Investment Basics: Drawdown Risks

November 9, 2015

The last couple of weeks we’ve been doing an article series on the different types of investment risk and why it’s important to be aware of them. Our first article covered the risk of losing money, while our second article discussed the risk of inflation. This week we’ll be diving into something called drawdown risk or maximum drawdown. In financial terms, drawdown risk is measured by how long it takes for a fund to recoup its losses, but for our purposes, we’ll be looking at drawdown risk as the risk that you will draw down your portfolio during a downturn giving it less of a base to recover from.

 

For younger investors who are in the accumulation phase, drawdown risk is almost non-existent (unless of course, you are in need of funds for a large purchase such as a home or educational expenses in the near future). This is because younger investors are usually contributing money to their portfolio such that when a downturn occurs, instead of pulling funds from their portfolio, they’re actually contributing funds. This actually turns out to be a really great play for accumulating investors because it allows them to get in at a low point, if they’re making contributions during the downturn, and take advantage of the upside when the fund or market recovers. For retirees, however, drawdown risk is a big deal. This is because retirees are in the “decumulation” phase. For most retirees, they rely on their monthly draw regardless of what the market is doing. If the market drops 10%, they still need to buy food and pay their monthly bills, forcing them to sell out at a low point. As they continue to “draw down” their funds, they leave less and less of a base for their portfolio to recover from as the market recovers. For some retirees, this can be a make it or break it scenario in retirement. That’s why this risk is so incredibly important for retired investors to be aware of. Luckily, there are a couple things you can do to counter this risk.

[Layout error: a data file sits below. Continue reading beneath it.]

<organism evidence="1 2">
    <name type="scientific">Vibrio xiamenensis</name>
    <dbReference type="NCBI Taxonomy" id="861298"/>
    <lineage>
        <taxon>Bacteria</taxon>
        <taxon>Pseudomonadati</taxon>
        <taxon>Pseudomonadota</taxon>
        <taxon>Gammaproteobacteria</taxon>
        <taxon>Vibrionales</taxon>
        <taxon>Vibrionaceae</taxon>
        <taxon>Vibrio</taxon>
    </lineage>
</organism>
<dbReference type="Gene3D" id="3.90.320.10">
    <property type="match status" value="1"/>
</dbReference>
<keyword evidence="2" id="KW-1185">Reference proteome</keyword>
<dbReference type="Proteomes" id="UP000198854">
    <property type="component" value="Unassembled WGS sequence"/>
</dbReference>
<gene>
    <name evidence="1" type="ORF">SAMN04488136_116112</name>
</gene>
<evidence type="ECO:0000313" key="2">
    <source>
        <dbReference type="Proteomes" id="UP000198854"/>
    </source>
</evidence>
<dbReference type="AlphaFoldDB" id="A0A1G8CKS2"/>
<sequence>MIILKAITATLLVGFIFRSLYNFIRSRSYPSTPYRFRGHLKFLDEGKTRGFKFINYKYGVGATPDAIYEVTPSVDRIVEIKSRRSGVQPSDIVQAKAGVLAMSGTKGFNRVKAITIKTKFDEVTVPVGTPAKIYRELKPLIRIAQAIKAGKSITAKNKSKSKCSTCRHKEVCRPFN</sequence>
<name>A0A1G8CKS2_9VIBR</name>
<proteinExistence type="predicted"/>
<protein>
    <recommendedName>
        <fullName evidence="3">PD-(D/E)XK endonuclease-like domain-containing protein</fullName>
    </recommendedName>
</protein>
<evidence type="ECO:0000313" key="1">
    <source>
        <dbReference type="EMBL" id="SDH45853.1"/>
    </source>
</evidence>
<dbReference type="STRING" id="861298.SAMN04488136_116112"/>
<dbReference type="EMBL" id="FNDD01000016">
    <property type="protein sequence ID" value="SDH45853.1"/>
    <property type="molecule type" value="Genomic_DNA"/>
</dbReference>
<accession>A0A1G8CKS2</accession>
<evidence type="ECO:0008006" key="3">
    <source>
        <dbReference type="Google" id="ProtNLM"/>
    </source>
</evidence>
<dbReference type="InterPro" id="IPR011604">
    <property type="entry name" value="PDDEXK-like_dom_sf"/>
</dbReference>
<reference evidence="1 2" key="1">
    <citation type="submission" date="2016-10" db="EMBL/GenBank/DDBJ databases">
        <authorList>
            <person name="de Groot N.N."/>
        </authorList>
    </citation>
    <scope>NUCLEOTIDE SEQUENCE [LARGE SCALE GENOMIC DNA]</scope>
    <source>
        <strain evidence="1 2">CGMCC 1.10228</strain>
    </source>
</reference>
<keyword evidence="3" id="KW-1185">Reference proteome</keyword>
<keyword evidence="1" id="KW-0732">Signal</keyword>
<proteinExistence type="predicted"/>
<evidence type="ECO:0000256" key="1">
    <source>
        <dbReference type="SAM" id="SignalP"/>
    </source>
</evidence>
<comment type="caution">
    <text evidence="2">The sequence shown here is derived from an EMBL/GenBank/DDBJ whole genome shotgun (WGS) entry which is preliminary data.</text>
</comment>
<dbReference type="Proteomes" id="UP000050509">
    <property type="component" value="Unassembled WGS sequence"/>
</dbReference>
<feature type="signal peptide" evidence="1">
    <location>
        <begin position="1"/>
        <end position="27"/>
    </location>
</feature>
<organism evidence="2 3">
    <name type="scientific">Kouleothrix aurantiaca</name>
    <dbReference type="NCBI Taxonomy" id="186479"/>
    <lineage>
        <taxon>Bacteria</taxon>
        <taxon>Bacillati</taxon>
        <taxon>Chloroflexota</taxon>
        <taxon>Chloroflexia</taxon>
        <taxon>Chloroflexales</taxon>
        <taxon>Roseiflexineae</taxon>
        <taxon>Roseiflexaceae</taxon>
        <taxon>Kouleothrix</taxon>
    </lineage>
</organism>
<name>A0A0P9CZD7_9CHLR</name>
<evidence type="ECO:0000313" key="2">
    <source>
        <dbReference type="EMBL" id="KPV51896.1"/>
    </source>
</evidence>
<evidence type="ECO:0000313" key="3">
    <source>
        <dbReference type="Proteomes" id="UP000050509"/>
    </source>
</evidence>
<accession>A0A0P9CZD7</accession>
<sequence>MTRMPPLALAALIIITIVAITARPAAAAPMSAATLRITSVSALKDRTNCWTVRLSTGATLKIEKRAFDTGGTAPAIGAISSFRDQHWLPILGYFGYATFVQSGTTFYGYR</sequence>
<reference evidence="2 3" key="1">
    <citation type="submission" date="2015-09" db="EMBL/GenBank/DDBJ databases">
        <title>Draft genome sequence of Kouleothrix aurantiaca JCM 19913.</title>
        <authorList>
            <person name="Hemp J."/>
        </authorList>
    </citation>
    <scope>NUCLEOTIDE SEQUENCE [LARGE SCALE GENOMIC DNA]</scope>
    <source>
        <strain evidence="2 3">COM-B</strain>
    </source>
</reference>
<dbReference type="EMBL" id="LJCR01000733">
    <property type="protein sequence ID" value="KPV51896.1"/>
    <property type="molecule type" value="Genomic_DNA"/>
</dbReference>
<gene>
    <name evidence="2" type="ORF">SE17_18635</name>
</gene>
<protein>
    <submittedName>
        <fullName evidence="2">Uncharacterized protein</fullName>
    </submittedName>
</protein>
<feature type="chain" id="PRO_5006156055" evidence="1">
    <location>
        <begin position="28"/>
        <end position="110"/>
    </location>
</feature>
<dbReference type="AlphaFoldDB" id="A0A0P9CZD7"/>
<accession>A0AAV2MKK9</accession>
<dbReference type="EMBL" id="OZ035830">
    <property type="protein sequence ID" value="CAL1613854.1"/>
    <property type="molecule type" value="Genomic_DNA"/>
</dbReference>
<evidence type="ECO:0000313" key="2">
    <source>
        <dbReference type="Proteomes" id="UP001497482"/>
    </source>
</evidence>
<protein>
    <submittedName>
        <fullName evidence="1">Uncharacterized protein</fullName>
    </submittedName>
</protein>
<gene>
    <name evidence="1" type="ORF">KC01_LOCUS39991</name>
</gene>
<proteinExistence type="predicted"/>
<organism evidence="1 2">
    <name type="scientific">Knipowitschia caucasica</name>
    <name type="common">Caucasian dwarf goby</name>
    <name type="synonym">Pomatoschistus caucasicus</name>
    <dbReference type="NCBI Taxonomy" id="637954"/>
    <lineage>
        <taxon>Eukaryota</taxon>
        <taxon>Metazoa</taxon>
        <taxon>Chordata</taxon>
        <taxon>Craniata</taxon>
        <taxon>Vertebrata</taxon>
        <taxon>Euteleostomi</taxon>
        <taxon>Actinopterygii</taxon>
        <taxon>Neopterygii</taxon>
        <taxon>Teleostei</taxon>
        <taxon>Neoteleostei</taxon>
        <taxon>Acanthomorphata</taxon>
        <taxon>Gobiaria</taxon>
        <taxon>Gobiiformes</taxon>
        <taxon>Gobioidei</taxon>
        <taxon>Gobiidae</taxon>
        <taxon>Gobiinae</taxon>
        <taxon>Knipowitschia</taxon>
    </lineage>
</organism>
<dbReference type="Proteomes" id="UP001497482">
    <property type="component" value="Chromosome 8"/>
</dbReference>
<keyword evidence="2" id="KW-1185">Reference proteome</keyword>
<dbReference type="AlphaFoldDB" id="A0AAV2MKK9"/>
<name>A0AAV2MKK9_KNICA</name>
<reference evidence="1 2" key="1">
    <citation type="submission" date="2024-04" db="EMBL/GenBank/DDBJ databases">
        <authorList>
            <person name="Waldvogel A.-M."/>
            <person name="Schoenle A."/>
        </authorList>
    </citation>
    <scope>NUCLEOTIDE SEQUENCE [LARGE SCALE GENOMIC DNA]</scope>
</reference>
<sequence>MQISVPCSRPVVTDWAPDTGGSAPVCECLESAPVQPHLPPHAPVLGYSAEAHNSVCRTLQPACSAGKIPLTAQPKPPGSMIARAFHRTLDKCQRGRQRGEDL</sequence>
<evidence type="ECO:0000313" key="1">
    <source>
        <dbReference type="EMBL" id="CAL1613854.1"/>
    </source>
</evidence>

The first thing you should do is to try to plan your unusual large expenses around the market. The best time to pull extra money out is when the market is at a high, but it’s not a great idea to do a home remodel or buy a new car when the market has hit a low point. If you can, try to spend less when the market has taken a dip and save those extra expenses until the market has had a chance to recover. Secondly, unless a large portion of your living expenses is provided by fixed sources (such as pension payments and social security), it’s a good idea not to invest your portfolio aggressively. The more you rely on your portfolio to live off of, the less you can afford for it to take huge dips. In addition to your emotional tolerance for risk, your situational tolerance for risk should play a huge role in determining how you invest your retirement savings.

 

If you’d like to speak with one of our expert advisors about relevant risks to your situation, or would like a complimentary financial plan done, please give us a call. We’re always happy to help.

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